Although Democrats tend to be more closely in sync with Sanders’ and Warren’s policy views than Biden’s, the primary results so far reveal that most Democratic voters do not seem to believe that either Warren or Sanders can beat Trump, which is their highest priority. This was particularly true among African American voters, but it was also true of other core Democratic constituencies. Rightly or wrongly, most Democrats think that the former Vice President is more electable. It was even true among many women who preferred Warren — but who thought she couldn’t win, in part because of sexism. Much of the media contributed to this attitude by labeling Sanders’ and Warren’s ideas as “utopian” and “unrealistic,” while Biden, Klobuchar, and Bloomberg were described as “pragmatic.”
This was not a matter of the Democratic “establishment” rigging the election for Biden. In reality, he raised much less money than either Warren or Sanders and had almost no ground troops in some states where he won more votes than his two progressive rivals who both had more staff, volunteers, and media ads. Democrat caucus and primary voters viewed Biden — for all his verbal gaffes and mental lapses, and despite some troublesome parts of his Senate record — as the safer candidate to challenge a president who is a pathological liar, sexual predator, white supremacist, and wannabe fascist dictator.
Biden is not as progressive as either Warren or Sanders – but he is not the centrist some on the Left make him out to be. On a hypothetical progressive scale from 0 to 100, Trump is a 0, Biden is a 75, Warren is a 97 and Sanders is a 99. He has problematic moments in his past — for example, his mistreatment of Anita Hill, his support for corporate-backed bankruptcy legislation, and the 1994 crime bill that exacerbated mass incarceration – but overall Biden has been a steadfast liberal throughout his political career. It was Biden, for example, who pushed Obama to publicly support same-sex marriage, and it was Biden who championed the Violence Against Women Act and pushed for strong gun control laws.
Today, Biden’s views are to the left of where Barack Obama was in 2008 and 2012. On health care, criminal justice reform, raising the federal minimum wage to $15 an hour, addressing climate change, and other issues, Biden has moved to the left with the rest of the Democratic Party, thanks in large measure to Sanders’ 2016 campaign, Warren’s progressive “I have a plan for that” campaign, and a significant leftward shift in public opinion.
There is a progressive and a corporate wing of the Democratic Party. The progressive wing is based in the movement groups – the unions, Indivisible, Planned Parenthood and #MeToo activists, the Sierra Club and Sunrise, Black Lives Matter and the NAACP, the Dreamers, the ACLU, gun control activists, the Human Rights Campaign, MoveOn, the Fight for 15, tenants rights organizations, Democratic Socialists of America, and advocates for cutting the military budget and redirecting the money to address domestic problems.
The party’s corporate wing (epitomized by Michael Bloomberg) is headquartered on Wall Street, but includes other business sectors, think tanks, and pundits that oppose most of what Sanders and Warren stand for, and has deep pockets. Biden (like Hillary Clinton) has straddled both wings of the party. But the biggest danger facing America today is the reactionary wing of big business led by billionaires like Charles Koch, Paul Singer, Sheldon Adelson, Robert Mercer, Rupert Murdoch, the Walton siblings, and their ilk, who support and ally with the Religious Right, the gun lobby, Fox News, and the racist and ultra-nationalist alt-right.
Biden will not lead the revolution. But he will, if elected, throw a monkey wrench in the gears of this constellation of right-wing forces that is the backbone of the Trump regime and of Trumpism. Electing Biden will allow progressives to play offense rather than defense — a much better place to be politically.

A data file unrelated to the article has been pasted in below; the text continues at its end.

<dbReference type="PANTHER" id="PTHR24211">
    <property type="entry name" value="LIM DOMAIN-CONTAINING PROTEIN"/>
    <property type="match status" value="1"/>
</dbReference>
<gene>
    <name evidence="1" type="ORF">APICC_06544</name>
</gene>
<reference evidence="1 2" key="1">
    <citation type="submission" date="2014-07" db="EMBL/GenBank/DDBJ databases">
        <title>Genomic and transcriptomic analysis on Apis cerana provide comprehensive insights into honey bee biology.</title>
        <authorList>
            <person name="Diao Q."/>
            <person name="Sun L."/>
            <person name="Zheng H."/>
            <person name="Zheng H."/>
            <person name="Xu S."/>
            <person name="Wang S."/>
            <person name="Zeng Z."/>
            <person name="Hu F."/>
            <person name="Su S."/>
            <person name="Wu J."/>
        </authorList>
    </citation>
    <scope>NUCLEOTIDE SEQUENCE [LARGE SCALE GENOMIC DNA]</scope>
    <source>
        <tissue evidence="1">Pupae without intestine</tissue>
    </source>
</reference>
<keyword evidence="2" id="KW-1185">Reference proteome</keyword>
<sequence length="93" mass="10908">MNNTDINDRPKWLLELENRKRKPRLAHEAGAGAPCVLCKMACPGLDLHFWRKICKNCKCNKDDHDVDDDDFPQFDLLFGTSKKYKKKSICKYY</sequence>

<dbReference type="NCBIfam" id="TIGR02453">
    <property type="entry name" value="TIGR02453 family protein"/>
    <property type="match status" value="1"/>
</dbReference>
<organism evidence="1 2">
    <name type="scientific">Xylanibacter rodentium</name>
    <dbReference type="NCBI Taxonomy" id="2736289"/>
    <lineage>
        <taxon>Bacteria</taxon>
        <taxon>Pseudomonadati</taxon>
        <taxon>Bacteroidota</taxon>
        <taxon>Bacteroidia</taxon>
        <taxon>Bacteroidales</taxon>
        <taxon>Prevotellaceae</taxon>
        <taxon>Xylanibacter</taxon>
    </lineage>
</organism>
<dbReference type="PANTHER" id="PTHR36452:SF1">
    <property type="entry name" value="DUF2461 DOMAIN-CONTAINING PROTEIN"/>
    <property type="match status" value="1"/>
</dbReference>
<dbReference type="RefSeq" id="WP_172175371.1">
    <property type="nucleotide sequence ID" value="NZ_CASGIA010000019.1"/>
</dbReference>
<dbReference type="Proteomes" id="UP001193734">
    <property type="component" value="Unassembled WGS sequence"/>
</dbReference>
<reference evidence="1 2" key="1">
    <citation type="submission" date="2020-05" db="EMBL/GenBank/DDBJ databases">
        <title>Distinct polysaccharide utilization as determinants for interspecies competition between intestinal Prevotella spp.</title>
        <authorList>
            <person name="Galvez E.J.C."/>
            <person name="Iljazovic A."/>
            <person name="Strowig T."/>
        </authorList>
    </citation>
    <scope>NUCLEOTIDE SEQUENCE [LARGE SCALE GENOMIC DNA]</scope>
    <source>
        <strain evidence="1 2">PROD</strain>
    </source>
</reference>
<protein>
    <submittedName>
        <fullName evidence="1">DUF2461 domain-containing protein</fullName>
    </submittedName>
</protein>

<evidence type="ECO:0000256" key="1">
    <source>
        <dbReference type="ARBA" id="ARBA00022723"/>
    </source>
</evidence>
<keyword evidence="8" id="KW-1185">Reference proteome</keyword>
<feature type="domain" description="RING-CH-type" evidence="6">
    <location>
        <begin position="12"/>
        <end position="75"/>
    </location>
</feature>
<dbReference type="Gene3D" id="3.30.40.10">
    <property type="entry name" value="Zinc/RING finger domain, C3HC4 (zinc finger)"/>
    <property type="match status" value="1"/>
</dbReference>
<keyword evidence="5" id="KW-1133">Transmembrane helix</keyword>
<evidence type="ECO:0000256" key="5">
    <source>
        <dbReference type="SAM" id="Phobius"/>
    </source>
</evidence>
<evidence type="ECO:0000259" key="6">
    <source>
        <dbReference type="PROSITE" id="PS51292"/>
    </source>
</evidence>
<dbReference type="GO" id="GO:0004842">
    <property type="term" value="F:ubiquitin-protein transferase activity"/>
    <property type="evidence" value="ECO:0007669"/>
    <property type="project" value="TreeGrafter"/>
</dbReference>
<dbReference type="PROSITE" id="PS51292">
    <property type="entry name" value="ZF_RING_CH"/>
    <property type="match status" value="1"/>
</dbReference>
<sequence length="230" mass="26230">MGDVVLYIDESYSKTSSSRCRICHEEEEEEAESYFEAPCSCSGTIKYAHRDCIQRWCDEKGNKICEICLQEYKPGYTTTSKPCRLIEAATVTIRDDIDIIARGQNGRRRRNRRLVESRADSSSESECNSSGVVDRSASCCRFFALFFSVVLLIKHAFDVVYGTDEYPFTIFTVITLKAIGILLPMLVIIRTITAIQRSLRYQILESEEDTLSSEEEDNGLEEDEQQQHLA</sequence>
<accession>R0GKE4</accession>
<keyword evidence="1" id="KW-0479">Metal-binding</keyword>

If, in the best-case scenario, Biden beats Trump, the Democrats keep their big majority in the House, and are able to win 50 seats in the Senate (a real possibility), the left/progressive movement will be in a position to push Biden on the progressive scale from a 75 to an 80 and adopt some version of Sanders’ and Warren’s agenda — particularly if they are willing to agree that three-quarters of a loaf is better than no loaf at all. If the key parts of the progressive coalition can work together when Biden and the new Congress take office — redefining the anti-Trump “resistance” movement into a push-Biden “persistence” movement — they will be able to prevail on many of their policy ideas.
They can, for example, push Biden to give progressives – like Jared Bernstein, his chief economist when he was Vice President — key roles in his administration. Biden should pledge to turn the Democratic National Committee into a supporter of grassroots organizing, recruiting and training a farm team of candidates. He should also help fund the groups that comprise the progressive movement, and keeping party activists in motion on issue campaigns in between election cycles.
Activists can also push the Senate Democrats to give Sanders a powerful assignment (such as chair of the Budget Committee, where he’s now the ranking Democrat) and replace Chuck Schumer with Warren as the party’s Senate leader — a smart move whether Biden or Trump wins the White House. Given his age, Biden is not likely to run for a second term, which would give Warren another shot at the White House in 2024.
Throughout American history, the Left has succeeded when its ideas have been co-opted by reformers, and turned into pathbreaking legislation (such as the Meat Inspection Act, Social Security, Medicare, the Voting Rights Act, the Clean Water Act, and Obamacare) that become stepping stones to further reform.
We’re in a position to make that happen again. Let’s not blow it with a circular firing squad.
Peter Dreier is the E.P. Clapp Distinguished Professor of Politics and chair of the Urban & Environmental Policy Department at Occidental College. His latest book is We Own the Future: Democratic Socialism, American Style , co-edited with Michael Kazin and Kate Aronoff (The New Press, 2020)